In 1908, The Chicago Cubs won their 2nd of back-to-back World Series Championships, seemingly on top of the world at the moment. This first-ever rematch, of this young event, had the Cubs beating Ty Cobb, and the Detroit Tigers, again, this time in five games. This was the most poorly attended World Series in history, with the final game drawing a record-low 6,210 fans. Attendance in Chicago was harmed by a ticket-scalping scheme that fans accused the club’s owner, Charles Murphy, of participating in, and the World Series was boycotted to some degree. The 1908 World Series was significant, also, for being the last World Series championship the Cubs for the next 108 years.
That same year was historic, also, from a Horology reference, when five Swiss businessmen and visionaries formed The Concord Watch Company. The entrepreneurs were Walter Hugenin and Charles Bonny, both gifted watchmakers, of their time, along with three other men and partners; Boillat, Droz and Konz. Together, they set out to produce what other companies had done before, namely, produce high quality watches, however, their focus, in particular, was towards the American market. Fashions in American society, in 1908, was heavily influenced by both the Edwardian Period, of England, and by La Belle Époque, of France. The Western society, at the time, was characterized by optimism, peace, economic prosperity, and technological, scientific, and cultural innovations. The following century saw The Chicago Cubs stuck in a slump, to say the least, while The Concord Watch Company was flourishing, in their own way.
The Concord Watch Company began, in Biel, Switzerland, within, the famous, Watch Valley of Switzerland and was the first private labeled luxury watch brand to incorporate precious metals and gems in their watches. From the start, the company was determined to set the standard in watchmaking and their strict attention to detail, originality and performance set them apart from the competition. After World War I, Concord watches became famous for not only being amazing timepieces but for incredible works of art, with their jeweled platinum watches decorated by diamonds, rubies, emeralds and sapphires.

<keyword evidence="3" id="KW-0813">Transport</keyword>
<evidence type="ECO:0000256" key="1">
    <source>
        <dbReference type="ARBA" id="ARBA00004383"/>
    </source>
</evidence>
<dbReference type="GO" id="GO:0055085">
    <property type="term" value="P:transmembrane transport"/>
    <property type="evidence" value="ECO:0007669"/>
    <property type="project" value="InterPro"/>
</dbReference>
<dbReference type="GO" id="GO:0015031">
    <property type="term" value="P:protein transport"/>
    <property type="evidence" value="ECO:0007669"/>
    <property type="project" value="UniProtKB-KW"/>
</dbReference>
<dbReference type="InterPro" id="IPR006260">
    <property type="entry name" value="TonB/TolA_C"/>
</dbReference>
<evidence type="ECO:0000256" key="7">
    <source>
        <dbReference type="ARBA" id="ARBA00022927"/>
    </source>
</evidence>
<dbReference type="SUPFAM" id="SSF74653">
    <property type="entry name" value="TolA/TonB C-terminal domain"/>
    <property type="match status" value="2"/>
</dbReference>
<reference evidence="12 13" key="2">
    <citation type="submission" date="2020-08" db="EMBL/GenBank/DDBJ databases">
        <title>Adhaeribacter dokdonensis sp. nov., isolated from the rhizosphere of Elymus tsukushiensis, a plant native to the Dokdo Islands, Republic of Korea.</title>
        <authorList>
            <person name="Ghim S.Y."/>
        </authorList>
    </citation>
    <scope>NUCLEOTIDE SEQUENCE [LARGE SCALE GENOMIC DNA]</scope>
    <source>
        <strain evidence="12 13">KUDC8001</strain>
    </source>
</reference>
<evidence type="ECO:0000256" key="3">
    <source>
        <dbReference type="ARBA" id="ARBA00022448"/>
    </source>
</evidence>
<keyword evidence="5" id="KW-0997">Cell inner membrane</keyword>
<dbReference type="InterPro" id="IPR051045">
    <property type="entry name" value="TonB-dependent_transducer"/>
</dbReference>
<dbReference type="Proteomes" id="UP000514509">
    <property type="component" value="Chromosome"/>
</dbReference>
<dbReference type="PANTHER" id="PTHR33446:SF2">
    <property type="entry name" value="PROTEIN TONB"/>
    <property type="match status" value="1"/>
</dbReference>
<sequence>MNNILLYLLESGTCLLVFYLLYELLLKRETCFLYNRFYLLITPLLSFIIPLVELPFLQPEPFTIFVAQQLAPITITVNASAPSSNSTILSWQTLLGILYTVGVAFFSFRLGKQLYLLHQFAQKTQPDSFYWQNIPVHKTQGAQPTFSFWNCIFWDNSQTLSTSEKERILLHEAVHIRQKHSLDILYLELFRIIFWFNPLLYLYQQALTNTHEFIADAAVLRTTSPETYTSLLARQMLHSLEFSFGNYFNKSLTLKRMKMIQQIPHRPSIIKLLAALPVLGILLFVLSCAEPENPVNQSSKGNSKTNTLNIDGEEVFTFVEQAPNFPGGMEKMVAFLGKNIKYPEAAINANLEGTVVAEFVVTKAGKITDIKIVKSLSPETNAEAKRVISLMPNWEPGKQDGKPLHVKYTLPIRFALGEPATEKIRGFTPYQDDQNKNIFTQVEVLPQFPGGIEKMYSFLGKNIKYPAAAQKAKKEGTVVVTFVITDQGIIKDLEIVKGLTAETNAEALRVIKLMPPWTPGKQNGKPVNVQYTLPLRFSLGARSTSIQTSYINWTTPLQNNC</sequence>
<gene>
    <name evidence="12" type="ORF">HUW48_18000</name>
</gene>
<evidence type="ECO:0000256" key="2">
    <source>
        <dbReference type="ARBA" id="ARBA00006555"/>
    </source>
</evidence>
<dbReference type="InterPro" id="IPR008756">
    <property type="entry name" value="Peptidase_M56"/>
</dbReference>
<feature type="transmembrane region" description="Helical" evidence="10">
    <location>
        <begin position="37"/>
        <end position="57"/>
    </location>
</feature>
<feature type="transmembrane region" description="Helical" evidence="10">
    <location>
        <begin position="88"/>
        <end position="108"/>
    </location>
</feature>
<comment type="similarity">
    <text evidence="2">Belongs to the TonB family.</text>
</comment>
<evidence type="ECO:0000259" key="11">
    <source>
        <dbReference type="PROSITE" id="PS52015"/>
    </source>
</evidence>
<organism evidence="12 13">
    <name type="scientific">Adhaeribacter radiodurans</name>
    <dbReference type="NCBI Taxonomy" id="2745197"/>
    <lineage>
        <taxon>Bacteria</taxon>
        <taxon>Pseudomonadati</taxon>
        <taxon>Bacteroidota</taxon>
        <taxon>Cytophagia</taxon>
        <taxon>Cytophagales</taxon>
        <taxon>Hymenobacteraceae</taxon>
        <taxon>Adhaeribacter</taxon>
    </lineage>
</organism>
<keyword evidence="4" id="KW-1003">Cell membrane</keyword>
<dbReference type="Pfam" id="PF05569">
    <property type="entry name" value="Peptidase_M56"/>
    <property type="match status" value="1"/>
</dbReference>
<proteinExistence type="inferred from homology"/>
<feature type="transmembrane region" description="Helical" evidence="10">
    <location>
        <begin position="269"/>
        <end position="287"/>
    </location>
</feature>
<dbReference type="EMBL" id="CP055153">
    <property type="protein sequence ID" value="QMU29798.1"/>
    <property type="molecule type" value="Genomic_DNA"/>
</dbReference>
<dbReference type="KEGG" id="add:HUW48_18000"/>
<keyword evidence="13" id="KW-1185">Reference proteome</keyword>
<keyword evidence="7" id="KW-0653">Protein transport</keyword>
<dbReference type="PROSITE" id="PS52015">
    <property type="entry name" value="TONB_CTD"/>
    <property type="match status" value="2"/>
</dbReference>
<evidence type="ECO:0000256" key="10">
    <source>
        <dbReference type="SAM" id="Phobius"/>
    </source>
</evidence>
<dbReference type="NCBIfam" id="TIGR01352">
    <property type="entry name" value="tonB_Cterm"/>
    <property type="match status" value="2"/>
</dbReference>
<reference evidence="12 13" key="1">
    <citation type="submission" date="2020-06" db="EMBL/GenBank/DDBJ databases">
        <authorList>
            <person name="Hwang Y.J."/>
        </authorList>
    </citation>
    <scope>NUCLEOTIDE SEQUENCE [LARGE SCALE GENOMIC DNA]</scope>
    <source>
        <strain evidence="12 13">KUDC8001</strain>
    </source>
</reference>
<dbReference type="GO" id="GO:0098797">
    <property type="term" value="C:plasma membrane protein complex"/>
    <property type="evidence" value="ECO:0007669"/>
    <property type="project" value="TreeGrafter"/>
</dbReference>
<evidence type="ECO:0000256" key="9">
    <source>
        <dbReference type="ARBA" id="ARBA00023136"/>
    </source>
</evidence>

In 1945, American President Harry S. Truman presented Concord watches to, his allies, Winston Churchill, from the UK, and Joseph Stalin, from The Soviet Union, as a commemorative token at the Potsdam Peace Conference, held near Berlin, from July 17th through August 2nd, the last of the World War II meetings held by the ‘Big Three’ heads of state.
Concord was recognized as the first brand to design a wristwatch made of coins, in 1946, and the brand was gaining traction. After decades more of growth, in 1968, an independent organization conducted a survey, in the US, to assess consumer awareness of watch brands in the luxury segment. Concord ranked sixth.
In 1970, Concord shifted direction as the brand changed ownership. Gedalio “Gerry” Grinberg, a Cuban born watchmaker, was the founder and chairman of The North American Watch Corporation, based in Paramus, New Jersey. Grinberg started his business, as the Piaget Watch Company, in 1961, with the contents of a single suitcase. The company, renamed North American Watch Company in 1967, was initially a distributor of watches for Swiss manufacturers. The operations of The Concord Watch Company, SA, were integrated with The North American Watch Corporation, with its head office, in New York. The Concord brand flourished, going forward, and saw the start of an era, wherein, a number of Concord watch lines were introduced.